Takeout cutlery is now in the crosshairs of the City Council.

“We absolutely need to care about little plastic forks and knives, because even though they are small, they have an outsize impact,” said Raine Manley, the regional digital campaign director for the Natural Resources Defense Council.

Manley has filled a large garbage bag with all the plastic utensils she says she’s been collecting for the last few years.

To reduce the amount of waste that ends up in landfills, City Councilmembers are considering a bill that would make restaurant and delivery services provide food utensils, extra containers and condiment packets only when requested by the customer.

What You Need To Know

  • The City Council wants to reduce the amount of plastic utensils New Yorkers get with their takeout

  • Customers would be able to get utensils and condiment packets only if they request them

  • New York City has the goal of zero waste to landfills by 2030

“This is a sensible bill where it saves our businesses tons of money and it saves our environment from the harmful plastic use,” said Bronx Councilmember Marjorie Velázquez, a Democrat who is the main sponsor of this bill.

Right now, some delivery services give New Yorkers the option of refusing these items with their order.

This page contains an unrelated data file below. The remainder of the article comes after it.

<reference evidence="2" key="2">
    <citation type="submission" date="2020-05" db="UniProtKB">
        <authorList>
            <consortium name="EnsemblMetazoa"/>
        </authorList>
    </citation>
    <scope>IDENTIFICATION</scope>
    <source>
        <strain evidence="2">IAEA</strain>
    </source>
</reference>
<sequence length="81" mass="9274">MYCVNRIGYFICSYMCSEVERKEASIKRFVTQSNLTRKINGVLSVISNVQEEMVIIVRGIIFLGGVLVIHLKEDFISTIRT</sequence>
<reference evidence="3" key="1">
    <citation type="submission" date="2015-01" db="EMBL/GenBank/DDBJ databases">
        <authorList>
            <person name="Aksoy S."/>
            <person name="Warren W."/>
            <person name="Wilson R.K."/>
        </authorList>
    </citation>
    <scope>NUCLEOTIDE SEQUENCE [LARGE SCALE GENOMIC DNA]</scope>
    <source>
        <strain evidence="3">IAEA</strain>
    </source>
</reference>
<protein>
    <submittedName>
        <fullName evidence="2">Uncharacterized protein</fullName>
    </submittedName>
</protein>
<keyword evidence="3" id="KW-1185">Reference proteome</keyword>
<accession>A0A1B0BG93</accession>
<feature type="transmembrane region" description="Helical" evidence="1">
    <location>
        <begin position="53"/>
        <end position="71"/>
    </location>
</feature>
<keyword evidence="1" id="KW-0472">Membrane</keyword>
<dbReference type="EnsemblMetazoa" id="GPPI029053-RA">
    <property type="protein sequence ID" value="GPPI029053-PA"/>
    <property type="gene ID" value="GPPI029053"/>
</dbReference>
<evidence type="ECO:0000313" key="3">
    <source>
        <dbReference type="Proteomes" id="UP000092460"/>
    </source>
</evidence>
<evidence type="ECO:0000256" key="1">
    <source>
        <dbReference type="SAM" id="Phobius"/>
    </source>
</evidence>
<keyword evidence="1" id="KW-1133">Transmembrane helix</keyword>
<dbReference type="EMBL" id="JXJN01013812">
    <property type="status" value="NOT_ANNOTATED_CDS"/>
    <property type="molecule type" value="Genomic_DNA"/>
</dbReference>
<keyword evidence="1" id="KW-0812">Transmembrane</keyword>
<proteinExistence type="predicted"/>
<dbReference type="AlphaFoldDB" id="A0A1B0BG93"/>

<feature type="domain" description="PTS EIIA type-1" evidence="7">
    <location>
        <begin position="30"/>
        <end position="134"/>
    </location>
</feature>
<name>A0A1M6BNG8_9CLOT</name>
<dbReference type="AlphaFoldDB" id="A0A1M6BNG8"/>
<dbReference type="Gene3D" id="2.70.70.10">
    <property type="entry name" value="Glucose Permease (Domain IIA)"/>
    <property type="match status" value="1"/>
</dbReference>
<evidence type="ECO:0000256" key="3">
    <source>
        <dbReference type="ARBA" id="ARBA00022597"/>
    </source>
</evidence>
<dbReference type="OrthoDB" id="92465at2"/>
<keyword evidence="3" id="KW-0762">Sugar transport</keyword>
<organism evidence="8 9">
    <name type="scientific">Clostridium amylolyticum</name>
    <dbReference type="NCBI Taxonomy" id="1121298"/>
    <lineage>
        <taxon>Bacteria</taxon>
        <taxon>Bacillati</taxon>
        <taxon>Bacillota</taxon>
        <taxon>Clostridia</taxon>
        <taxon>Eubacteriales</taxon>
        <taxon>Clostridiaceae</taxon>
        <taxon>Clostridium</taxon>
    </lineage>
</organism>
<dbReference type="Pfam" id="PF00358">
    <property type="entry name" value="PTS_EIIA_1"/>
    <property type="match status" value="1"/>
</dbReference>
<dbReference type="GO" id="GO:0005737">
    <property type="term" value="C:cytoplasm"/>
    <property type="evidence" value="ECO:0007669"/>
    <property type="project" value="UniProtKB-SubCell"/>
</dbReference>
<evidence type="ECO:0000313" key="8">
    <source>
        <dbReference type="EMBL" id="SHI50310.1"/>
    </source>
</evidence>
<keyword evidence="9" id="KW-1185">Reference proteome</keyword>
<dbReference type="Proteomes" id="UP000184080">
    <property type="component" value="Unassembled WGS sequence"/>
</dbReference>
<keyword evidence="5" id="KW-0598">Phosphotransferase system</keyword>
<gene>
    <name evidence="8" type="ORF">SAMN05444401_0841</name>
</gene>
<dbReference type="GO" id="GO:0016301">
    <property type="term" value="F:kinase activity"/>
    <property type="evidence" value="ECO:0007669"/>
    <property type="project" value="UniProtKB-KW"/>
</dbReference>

The restaurant industry is not opposing the so-called “Skip the Stuff” bill, but is worried about the impact of potential enforcement.

“Making sure that our restaurants don’t fall into any type of financial liabilities with that,” said Jeffrey García, president of the New York State Latino Restaurant Bar and Lounge Association.

Penalties would go from $100 to $300 in one same year.

Staten Island Councilmember Joe Borelli, a Republican, thinks the bill is not needed and that nothing is stopping businesses from not including these utensils in their bags.

“They are doing it because it’s their customers’ convenience. They are doing it because they probably don’t like to send a delivery driver back out with utensils if something was missing and stuff like that,” Borelli said.

New York City has the ambitious — but non-binding — goal of sending zero waste to landfills by the year 2030.